Solar Thermal at Logan International’s Terminal E

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Known as the “Crescent,” the 95,000-sq.-ft. addition to Boston International Airport’s Terminal E—which serves all international arrivals and most international departures—adds three new gates, each with two parallel jetways to accommodate boarding at both levels of an A380 aircraft, or front and rear exits of other aircraft. Without these larger boarding gates, the economic viability of accepting A380 aircraft would not work. The A380 is the largest commercial aircraft in the world, which can carry almost 550 people on mixed class flights and more than 850 people in single-class configurations.

The project steel topping-off was in April 2016 and the building received its first A380 aircraft—pictured, Emirates Airlines—in January 2017.

There is a secure arrivals corridor on Level 2, to conduct arriving passengers to Passport Control. On Level 4, there are premium club spaces for British Air, Emirates and Lufthansa clubs. The remaining 35,000 sq. ft. is a departures hold room with associated toilet facilities, which is open to the original 1974 Terminal E hold-room.

The solar add-on was incorporated into the project during construction. Site is ideal with a solid south-facing roofscape directly above these stacked mechanical rooms. The stainless steel cabinet to the left is for electric heat trace control for exposed plumbing piping below the floor.

The primary means of generating domestic hot water at Logan, and many other airports, are commercial electric resistance heaters, says Brad White, mechanical discipline lead for Arora Engineers Inc.’s Boston office, serving the New England region. “These are typically chosen because the Massachusetts Port Authority has a low negotiated electrical rate and the life-cycle cost of such heaters is economically supportable,” says White.

Solar drain-back tank (not yet piped in this photo). All fluid drains back to a point about 2/3 the way up the tank, when system is at rest. No glycol is used, just clear water pumped up and drained back.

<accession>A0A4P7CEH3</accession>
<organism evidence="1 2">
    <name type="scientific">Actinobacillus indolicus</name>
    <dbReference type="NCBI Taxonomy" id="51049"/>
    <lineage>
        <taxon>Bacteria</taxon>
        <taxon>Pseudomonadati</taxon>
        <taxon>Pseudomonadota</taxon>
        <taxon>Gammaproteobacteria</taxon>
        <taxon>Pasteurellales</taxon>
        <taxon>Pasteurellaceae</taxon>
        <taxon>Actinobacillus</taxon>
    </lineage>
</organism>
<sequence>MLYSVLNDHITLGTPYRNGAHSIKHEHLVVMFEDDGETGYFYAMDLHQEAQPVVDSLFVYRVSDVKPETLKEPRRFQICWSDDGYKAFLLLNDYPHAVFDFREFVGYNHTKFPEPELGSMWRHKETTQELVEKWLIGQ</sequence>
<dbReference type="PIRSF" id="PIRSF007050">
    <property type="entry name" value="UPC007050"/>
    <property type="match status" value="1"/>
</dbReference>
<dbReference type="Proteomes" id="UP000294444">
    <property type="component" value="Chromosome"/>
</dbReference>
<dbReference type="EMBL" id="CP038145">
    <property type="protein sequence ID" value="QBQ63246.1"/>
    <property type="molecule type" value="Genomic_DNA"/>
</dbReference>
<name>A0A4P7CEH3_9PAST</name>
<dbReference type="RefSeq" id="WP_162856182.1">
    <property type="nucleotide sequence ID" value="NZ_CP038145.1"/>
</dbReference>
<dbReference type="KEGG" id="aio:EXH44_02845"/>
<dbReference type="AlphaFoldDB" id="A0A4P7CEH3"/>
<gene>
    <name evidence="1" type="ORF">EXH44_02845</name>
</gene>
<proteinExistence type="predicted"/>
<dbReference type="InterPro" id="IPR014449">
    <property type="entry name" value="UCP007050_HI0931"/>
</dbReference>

The addition of solar to the mix, says White, was born of a desire to augment Logan Airport’s commitment to a wide variety of off-grid enhancements. For example, its parking garages have been a test bed for solar PVAs and wind turbines to shave off peak loads and support local uses. “The solar component was budgeted relatively late into the project’s construction schedule and the bulletin was released about the time the base domestic hot water system was being piped up. We had advanced certain valves, tees and bypasses to make-ready to receive the solar thermal contribution,” says White.

HTP solar HW tank at right; base Bradford White EWH-1 at left. Taco recirculation pumps in between. The right pump is for blending and unifying both tanks so the solar tank becomes additional storage when solar is not viable. Otherwise, that pump is off.

Located on Level 3, the mechanical room features a 119-gallon HTP solar tank, which is used as a pre-heating tank, and all cold water entering the system is diverted through the solar tank to be preheated. A collector sensor and a Caleffi differential temperature controller operate the collector side pump. Because this is a drain-back system, there is no need for a dump zone. When the solar tank cannot keep up, a Bradford White—no relation—base electric hot water heater elements finish the water to temperature. The DHW system operates to maintain 150 degrees F for Legionella control, then mixes down to 115-120F for distribution. Mixed output of DHW is on a recirculation loop, necessary to keep water available at metered faucets without wait. Local integral mixing valves at each lavatory complete the temperature control.

On the roof—in the background, frames going up onto sleepers. The mighty Boston skyline watches.

The Caleffi differential solar controller.

Three roof-mounted Apricus vacuum tube panels see approximately 6 gpm of clear water circulation via an HTP drain-down tank, located on Level 4. It is a closed system. No potable water comes in contact with the solar-side of the system. By Massachusetts’ state plumbing code, the heat exchanger is double-wall vented to avoid cross-connection. “With the reduced load, we expect that the solar contribution will satisfy peak demands on most sunny days and overall load absorption will be in the order of 65%,” says White.

The project is tracking LEED Gold, with toilet rooms that feature Toto metered faucets and low-flow urinals and water closets. Overall, the water flow consumption will be 48% better than—lower than—code for the passenger core functions. The food concession space reduces this to a still-respectable 37+ percent better than code.

  • Plumbing contractor — P.J. Dionne Plumbing and Heating, of Wilmington, Mass.; Tom Kosik, foreman.
  • Arora Engineers Inc. is a 150-person multi-discipline engineering firm based in Chadds Ford, Pa., with offices in Boston, Newark, Philadelphia, Baltimore, Charlotte, Atlanda, Fort Lauderdale and San Jose, with a focus on transportation infrastructure.
  • At peak, four plumbers on-site, but typically two on most days.

NOTE: White says that his punchlist work is not done, notably to specify extended handles on the valves to clear the insulation.

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